When you bring a kid to the store to get a computer for school, she goes "aww that imac is cute" not "this computer has a newer generation mother board with faster front side bus and 20% higher cpu performance for 400 dollars cheaper" That might be what daddy tries to tell the little girl, but he still comes home with the pretty imac

Stereo typed example i know but you get the idea heh.

But in general a flawed perception that raw power equals win. An iPad 2 is clocked 100MHz slower than the Motorola Xoom tablet and half the memory, and yet it carries 3x the 3D game performance and boasts a much better battery life.

Most of these companies think it's about throwing features at it, where as Apple knows it's about making good on your promises. They optimize everything to the max, Motorola on the other hand failed with Xoom because they just threw hardware specs at the standard Android OS & then spent the rest on commercials that grossly exaggerate the tablet's capabilities.

Apple also gets it's about simplicity and stability. People these days have no tolerance for devices or services that are clunky & complicated. We want technology to simplify our lives, not make it more complicated.
post #36 of 44
Quote:
Originally Posted by SebaSaint View Post

ahahhahhahahahahhahah.... when will these companies learn that it's all about the user experience. Crappy experience = crappy product.

Quote:
Originally Posted by Tallest Skil View Post

That's… kind of how it goes. It should be evident in the phrase "HDCP".


Are you thick? First, you misquoted me, and second there are LOTS of HD devices that are not HDCP compliant and NO Apple's HD movies will NOT play on them. Apple DOES NOT issue a warning that their movies REQUIRE compliance. So unless you already know your device complies AND you know that Apple's movie require compliance, you risk renting a movie for which you can't get a refund, according to Apple's terms of service.
post #37 of 44
Quote:
Originally Posted by dualie View Post

there are LOTS of HD devices that are not HDCP compliant and NO Apple's HD movies will NOT play on them.

Yes. Which is the point I'm making. It makes sense that devices without High Definition Copy Protection will not be able to play High Definition movies that are Copy Protected.

Originally Posted by helia

I can break your arm if I apply enough force, but in normal handshaking this won't happen ever.
Reply

Originally Posted by helia

I can break your arm if I apply enough force, but in normal handshaking this won't happen ever.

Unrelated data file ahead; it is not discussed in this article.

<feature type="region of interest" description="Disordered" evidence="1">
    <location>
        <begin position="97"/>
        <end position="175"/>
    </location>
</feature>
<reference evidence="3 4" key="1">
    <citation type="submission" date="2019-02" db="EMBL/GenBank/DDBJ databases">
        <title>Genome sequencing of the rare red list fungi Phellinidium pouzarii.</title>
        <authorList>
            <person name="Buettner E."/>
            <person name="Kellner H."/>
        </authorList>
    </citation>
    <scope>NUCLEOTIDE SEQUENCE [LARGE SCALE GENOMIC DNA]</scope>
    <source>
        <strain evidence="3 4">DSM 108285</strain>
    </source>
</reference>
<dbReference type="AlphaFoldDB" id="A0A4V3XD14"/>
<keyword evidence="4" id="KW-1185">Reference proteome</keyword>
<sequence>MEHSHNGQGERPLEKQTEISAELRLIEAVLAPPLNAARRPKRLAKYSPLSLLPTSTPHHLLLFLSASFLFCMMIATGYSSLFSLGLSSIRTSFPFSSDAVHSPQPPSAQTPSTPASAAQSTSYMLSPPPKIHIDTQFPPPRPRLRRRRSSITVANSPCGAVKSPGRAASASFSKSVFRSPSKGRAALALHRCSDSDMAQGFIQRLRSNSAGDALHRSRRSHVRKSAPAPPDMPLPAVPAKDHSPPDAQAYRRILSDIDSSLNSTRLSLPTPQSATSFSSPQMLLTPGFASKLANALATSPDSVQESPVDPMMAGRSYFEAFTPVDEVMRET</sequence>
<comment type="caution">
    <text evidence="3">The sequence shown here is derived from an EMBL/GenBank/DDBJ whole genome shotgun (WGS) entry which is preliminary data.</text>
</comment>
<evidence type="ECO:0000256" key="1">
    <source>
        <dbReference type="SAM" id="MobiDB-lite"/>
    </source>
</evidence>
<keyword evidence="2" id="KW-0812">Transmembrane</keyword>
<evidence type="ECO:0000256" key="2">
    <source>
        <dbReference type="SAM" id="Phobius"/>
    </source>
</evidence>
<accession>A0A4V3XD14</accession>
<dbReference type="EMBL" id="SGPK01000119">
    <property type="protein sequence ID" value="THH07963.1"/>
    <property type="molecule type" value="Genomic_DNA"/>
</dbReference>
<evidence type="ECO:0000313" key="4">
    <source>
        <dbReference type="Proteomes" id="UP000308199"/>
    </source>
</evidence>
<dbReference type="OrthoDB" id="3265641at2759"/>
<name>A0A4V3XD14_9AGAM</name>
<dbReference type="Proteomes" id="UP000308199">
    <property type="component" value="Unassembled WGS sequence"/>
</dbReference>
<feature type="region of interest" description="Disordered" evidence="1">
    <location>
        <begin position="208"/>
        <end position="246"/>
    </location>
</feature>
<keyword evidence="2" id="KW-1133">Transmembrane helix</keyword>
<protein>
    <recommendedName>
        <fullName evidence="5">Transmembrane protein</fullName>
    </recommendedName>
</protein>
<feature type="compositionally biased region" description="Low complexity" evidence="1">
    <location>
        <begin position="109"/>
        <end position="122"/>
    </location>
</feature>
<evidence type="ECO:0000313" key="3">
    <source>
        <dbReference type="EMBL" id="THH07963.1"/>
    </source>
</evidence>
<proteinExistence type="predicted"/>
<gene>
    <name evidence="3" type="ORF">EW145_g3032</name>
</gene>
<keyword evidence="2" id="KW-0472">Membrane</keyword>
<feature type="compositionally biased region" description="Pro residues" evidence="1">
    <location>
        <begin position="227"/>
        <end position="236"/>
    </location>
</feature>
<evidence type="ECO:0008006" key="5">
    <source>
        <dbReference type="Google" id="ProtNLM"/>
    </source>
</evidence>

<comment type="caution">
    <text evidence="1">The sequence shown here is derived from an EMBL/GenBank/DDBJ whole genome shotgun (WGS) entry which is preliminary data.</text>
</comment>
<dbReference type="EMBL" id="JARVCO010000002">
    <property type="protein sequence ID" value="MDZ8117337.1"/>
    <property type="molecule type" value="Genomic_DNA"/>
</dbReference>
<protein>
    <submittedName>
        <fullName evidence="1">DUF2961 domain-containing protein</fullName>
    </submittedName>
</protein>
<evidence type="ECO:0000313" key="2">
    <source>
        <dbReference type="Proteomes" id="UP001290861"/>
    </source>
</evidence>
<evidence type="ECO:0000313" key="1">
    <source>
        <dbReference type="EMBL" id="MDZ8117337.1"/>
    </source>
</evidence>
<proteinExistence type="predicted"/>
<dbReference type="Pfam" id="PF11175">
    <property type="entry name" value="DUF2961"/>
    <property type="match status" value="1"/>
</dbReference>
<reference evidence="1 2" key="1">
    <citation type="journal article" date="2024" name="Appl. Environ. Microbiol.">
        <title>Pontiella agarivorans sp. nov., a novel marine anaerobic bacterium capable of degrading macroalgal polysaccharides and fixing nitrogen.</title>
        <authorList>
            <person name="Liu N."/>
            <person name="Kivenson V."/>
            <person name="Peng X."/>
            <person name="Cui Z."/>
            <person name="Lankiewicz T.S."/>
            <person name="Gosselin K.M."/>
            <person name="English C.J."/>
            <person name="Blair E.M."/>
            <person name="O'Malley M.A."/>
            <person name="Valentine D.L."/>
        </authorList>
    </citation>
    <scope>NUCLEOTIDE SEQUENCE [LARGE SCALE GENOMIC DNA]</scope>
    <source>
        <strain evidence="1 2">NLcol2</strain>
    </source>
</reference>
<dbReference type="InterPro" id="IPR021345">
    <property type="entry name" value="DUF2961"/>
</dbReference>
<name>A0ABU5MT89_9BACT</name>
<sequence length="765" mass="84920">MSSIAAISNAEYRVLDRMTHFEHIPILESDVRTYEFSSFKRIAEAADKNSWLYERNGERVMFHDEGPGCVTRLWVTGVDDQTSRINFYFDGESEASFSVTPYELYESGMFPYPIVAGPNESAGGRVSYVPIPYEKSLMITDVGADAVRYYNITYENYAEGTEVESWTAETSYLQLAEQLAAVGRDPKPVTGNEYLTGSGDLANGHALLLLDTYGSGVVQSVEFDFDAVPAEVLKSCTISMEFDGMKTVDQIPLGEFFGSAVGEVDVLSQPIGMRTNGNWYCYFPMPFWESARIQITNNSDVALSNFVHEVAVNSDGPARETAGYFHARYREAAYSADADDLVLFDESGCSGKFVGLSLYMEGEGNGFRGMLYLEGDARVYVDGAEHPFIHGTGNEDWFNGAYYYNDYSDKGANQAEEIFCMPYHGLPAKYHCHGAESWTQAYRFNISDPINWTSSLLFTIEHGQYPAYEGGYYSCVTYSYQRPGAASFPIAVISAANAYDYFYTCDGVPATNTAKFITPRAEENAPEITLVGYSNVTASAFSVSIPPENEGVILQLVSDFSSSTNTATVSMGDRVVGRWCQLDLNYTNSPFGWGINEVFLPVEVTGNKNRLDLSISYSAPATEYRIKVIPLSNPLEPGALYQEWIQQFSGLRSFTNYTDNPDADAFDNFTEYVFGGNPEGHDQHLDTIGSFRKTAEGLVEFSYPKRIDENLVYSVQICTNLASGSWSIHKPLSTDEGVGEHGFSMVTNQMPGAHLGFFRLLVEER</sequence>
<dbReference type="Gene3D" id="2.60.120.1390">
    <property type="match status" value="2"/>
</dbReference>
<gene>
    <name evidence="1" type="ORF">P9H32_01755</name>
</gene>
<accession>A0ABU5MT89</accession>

Reply
post #38 of 44
Quote:
Originally Posted by j1h15233 View Post

The sales of Blu Rays are going up for a three reasons

1. They have raised the price of a regular DVD significantly and lowered the price of a Blu Ray in an effort to get you to buy the blu ray

2. They have stopped giving us all the extras we used to get on dvd and are making them available only on blu ray format

3. They won't sell their HD versions on iTunes in a dumb effort to keep us from buying there

4. Buying from iTunes is for schmucks
Household: MacBook, iPad 16gb wifi, iPad 64gb wifi, iPad Mini 32gb, coming iPhone 5S, iPhone 4S 32gb, iPhone 32gb, iPod Touch 4th gen x1, iPod nano 16gb gen 5 x2, iPod nano gen 3 8gb, iPod classic...
Reply
Household: MacBook, iPad 16gb wifi, iPad 64gb wifi, iPad Mini 32gb, coming iPhone 5S, iPhone 4S 32gb, iPhone 32gb, iPod Touch 4th gen x1, iPod nano 16gb gen 5 x2, iPod nano gen 3 8gb, iPod classic...
Reply
post #39 of 44
Quote:
Originally Posted by cycomiko View Post

4. Buying from iTunes is for schmucks

And your detailed, unbiased analysis of this is?

Originally Posted by helia

I can break your arm if I apply enough force, but in normal handshaking this won't happen ever.
Reply

Originally Posted by helia

I can break your arm if I apply enough force, but in normal handshaking this won't happen ever.
Reply
post #40 of 44
Quote:
Originally Posted by tonton View Post

You're kidding, right? This is most certainly a fraction of the cost of the electricity required to manufacture, store, ship, and sell (physical shop front or warehouse for mail order purchase) a physical disk.

Are you really sure about this? You do realise these servers (and all connected network services) need power constantly to keep them going? You do realise this servers have an environment cost in their production (as does all the connected network devices)
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AppleInsider › Forums › Mobile › iPod + iTunes + AppleTV › Warner Bros. giving iTunes redemption codes to unhappy UltraViolet users